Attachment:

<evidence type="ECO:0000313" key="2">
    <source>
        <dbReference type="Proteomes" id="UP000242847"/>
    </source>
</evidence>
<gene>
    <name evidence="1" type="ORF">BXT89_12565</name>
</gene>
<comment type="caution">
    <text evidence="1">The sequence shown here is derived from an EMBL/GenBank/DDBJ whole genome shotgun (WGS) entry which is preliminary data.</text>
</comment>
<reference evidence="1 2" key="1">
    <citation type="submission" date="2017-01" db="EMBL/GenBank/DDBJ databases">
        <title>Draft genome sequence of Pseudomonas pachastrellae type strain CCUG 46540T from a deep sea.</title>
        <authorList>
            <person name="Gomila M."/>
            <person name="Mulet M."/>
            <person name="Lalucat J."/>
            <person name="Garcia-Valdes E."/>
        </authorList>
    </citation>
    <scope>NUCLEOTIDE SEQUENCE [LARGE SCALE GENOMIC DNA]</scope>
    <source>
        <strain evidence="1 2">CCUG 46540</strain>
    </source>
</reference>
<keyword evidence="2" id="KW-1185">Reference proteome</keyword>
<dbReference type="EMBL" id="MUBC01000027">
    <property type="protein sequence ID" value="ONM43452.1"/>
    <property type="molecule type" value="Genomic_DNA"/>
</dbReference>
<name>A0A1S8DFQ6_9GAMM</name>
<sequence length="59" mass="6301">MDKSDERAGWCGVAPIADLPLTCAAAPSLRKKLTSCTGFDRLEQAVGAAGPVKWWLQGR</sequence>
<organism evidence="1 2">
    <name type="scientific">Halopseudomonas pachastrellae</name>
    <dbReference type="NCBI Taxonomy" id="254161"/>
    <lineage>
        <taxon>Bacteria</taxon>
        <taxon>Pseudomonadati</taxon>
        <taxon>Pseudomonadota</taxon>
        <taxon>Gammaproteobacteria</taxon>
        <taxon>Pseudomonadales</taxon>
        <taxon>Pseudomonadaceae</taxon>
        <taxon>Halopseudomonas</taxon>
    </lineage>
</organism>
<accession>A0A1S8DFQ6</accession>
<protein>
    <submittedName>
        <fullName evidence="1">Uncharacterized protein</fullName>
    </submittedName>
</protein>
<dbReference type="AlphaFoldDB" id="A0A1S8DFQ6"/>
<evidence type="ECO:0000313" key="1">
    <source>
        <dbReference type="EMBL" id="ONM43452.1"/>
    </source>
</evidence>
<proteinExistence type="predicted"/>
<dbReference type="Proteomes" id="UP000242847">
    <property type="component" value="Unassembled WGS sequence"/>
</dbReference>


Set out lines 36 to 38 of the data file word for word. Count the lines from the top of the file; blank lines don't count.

    <dbReference type="NCBI Taxonomy" id="254161"/>
    <lineage>
        <taxon>Bacteria</taxon>